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Overview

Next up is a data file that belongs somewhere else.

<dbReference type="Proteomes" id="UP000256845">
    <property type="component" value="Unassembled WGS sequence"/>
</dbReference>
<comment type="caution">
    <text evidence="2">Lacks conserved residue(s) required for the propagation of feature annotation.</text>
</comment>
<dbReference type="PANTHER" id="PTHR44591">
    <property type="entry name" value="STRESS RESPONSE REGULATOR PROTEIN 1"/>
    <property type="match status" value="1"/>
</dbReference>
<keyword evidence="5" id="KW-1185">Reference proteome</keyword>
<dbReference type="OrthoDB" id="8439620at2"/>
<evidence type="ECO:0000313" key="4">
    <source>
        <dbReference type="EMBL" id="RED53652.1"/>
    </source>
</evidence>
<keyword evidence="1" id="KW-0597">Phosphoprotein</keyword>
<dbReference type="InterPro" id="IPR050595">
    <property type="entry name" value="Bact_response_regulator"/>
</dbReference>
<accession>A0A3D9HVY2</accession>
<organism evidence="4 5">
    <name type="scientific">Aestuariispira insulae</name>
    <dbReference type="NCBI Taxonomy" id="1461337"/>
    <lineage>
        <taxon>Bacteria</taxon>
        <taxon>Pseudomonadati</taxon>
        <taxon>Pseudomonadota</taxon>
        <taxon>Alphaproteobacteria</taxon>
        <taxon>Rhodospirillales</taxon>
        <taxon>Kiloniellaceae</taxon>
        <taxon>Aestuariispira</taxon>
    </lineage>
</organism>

There are competing creation “myths” about the origins of American liberty. The Jamestown, Virginia settlers of 1607 have vied with the Pilgrims of the Plymouth Colony in New England for dominance in America’s self-understanding of its origins. In this lecture Alan Crippen argues that these narratives have obscured the role of William Penn and his “holy experiment” of Pennsylvania as the most influential seedbed of American liberty. Neither New England, nor Virginia colonies were the doorway to America’s future, but rather it was the political society envisaged and actualized by a broad-minded religious dissident, the Quaker son of an aristocratic Royal Navy Admiral. Penn bequeathed to America its first successful experiment of liberty – Pennsylvania, and it became a working model of freedom for a new nation to emulate. Indeed, in 1826 Thomas Jefferson referred to William Penn as “the greatest lawgiver the world has produced.”